Well of course, Captain Obvious! Which is why we think registered STOs are necessary soon.
by Risen Jayaseelan of Crypto News Asia
One of the fundamental differences between initial coin offerings (ICOs) and initial public offerings (IPOs) is the governance standards on the usage of funds raised. In the ‘wild west’ of the cryptoworld today, there are no standardised rules that govern how projects use the funds they raise.
Instead, white papers disclose the project owners’ plans for the usage of proceeds and typically, a seemingly credible board runs a foundation that collects the proceeds which then disburses the monies towards their dream blockchain project.
In IPOs, companies need to disclose how they plan to use their listing proceeds and report usage updates on a quarterly basis. Their accounts are also subject to both internal and external auditors.
Despite those rules, there have been instances where public companies still manage to spend money excessively on things that do not go towards building their business. There have also been cases of criminal breach of trust.
However, public companies face activist shareholders who can raise questions at mandated general meetings for example. Breaking criminal laws entitle regulators to step in.
With ICOs, there are less of such avenues.
Vinny Lingham, a well known crypto personality, raised the prospect of ICO projects spending going awry with a recent tongue-in-cheek tweet that said he has been hearing about teams splurging their ICO proceeds on private jets, drugs and non-stop partying.
Another related concern is that a high number of ICO projects were cashing out the Ether they had raised. A Bloomberg report two weeks ago highlighted this concern and said it was one reason why Ether prices are falling. Another report said that over 50 ICO projects sold 125,000 Ether in the past one month alone.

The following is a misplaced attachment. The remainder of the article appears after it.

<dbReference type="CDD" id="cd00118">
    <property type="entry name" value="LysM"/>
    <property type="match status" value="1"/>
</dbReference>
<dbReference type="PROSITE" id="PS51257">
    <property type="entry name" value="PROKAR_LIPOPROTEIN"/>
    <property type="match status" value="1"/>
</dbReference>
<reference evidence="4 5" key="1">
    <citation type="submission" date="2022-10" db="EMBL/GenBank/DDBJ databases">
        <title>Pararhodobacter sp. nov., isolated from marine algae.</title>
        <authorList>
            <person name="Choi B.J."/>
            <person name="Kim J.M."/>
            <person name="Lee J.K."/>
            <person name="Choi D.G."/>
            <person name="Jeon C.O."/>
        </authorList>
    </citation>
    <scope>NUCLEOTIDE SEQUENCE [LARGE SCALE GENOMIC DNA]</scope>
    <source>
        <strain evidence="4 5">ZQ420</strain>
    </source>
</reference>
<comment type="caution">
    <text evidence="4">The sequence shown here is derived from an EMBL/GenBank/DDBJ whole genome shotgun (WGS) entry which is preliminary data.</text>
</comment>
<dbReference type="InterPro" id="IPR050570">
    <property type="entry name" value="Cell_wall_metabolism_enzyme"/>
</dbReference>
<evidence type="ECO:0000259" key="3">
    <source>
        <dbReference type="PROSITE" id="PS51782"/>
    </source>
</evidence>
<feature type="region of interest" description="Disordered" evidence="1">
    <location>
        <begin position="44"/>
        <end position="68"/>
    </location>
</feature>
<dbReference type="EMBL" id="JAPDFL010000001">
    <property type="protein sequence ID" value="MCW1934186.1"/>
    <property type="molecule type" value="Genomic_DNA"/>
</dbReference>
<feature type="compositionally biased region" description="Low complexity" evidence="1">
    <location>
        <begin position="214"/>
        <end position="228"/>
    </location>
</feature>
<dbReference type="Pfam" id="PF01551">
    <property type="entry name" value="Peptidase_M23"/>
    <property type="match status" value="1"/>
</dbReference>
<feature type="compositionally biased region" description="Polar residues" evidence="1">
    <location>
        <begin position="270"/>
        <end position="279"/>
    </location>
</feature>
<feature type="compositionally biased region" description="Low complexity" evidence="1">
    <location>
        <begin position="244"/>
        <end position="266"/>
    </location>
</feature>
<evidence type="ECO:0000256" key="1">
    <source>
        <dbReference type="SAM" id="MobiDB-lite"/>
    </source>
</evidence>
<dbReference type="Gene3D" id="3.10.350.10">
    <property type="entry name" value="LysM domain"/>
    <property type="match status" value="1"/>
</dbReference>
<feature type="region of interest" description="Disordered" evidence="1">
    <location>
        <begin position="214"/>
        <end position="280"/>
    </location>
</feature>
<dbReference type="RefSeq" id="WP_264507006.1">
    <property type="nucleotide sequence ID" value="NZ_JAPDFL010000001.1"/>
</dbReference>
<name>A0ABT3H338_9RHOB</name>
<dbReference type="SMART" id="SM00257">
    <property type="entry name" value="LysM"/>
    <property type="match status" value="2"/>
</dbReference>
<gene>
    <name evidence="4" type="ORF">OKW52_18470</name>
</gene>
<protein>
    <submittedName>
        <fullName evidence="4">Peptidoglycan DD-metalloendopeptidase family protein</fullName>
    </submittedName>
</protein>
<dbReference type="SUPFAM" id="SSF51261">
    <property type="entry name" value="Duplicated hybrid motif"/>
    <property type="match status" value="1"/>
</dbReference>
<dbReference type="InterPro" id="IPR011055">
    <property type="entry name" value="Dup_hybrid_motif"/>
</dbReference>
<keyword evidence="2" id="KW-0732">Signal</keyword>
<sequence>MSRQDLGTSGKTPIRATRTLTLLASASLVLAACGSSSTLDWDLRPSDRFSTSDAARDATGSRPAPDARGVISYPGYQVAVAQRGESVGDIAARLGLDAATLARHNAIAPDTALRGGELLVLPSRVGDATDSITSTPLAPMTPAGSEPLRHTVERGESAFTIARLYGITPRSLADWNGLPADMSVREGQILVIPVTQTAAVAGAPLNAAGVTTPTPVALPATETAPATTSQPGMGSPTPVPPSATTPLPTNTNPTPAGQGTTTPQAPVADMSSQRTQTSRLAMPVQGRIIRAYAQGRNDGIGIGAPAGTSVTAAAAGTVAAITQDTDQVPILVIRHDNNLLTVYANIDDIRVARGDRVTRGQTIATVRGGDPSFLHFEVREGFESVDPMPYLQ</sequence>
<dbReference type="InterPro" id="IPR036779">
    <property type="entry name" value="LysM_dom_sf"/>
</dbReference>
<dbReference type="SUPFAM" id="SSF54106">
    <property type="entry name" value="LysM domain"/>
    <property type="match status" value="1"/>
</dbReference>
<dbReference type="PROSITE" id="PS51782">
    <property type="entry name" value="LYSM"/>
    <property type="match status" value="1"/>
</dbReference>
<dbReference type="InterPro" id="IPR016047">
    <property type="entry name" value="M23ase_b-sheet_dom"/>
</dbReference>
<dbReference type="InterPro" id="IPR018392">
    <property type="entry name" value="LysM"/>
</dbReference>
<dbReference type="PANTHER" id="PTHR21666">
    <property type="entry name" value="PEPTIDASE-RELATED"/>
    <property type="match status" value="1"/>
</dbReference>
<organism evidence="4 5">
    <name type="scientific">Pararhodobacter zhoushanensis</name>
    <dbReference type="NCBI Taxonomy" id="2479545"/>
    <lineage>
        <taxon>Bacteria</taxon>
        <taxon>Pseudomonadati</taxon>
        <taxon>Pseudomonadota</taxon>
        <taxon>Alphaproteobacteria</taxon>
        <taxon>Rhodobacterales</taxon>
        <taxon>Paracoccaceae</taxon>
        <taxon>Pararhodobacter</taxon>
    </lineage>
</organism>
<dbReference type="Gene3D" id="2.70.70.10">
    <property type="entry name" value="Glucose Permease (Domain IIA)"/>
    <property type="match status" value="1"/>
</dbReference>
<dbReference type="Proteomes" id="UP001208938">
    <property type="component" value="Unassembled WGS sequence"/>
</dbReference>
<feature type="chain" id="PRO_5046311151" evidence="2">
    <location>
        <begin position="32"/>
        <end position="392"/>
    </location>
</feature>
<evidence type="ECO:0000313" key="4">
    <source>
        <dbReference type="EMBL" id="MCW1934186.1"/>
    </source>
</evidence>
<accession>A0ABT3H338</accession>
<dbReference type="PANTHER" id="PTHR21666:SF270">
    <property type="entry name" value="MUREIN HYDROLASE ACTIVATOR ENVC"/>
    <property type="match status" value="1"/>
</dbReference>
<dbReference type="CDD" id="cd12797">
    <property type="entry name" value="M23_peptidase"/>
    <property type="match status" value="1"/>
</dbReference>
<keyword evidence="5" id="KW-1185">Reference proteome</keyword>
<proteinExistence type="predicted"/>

The question is, how are these millions of dollars being used by the project owners? How are they being held accountable for that spending?
The lack of governance has not stopped many crypto investors though. They reckon that project owners have their reputation at stake and hence, are inclined to self-govern the usage of their funds for their blockchain-based projects.
Investing in technology companies had previously been the domain of venture capitalists. As we know, the dawn of ICOs has been seen as a revolution in disrupting that. Meaning, now average investors get a chance to get in early on a tech company, similar to how VCs make very high returns on their early bets.
However, one big difference is that VCs are apt at putting in stringent terms into their investment deals with entrepreneurs. They typically include strict milestones that relate to the disbursements of more funds. In some cases, entrepreneurs are also personally held liable for losses or mismanagement of funds.
Hence, it is understandable why project owners in the blockchain space, would prefer raising funds via the ICO route. But are investors sufficiently protected?
The good news is that there are a number of initiatives being planned to ensure better governance standards are in place for token sales.
For example, in a recent consultation paper for ICO rules, the Philippines SEC (Security and Exchange Commission) is suggesting a rule that requires projects to provide a brief description of the use of proceeds from the token sale.
The SEC goes a step further to say that the ICO projects cannot deviate from the planned use of proceeds, unless there is proper notice, approval and disclosure.
Other self-regulatory bodies have also put up standards for whitepapers. However these bodies have no means of enforcement.
It is for these reasons that many regulators regard ICOs simply as-non compliant securities.
This situation paves the way for the dawn of security token offerings or STOs.
Edmund Yong, co-founder of Celebrus Advisory, a blockchain consulting firm, explains: “If the token construct is based on utility, which most ICOs go to great lengths to do, then there is really not much recourse (for investors). The whitepaper is not a prospectus. The token has no rights or obligations attached to it and the management is not governed by any code of conduct. The investors have no choice but to do their own due diligence. This is why security tokens will become much more important in the future because one cannot bridge the trust deficit with a utility proposition.”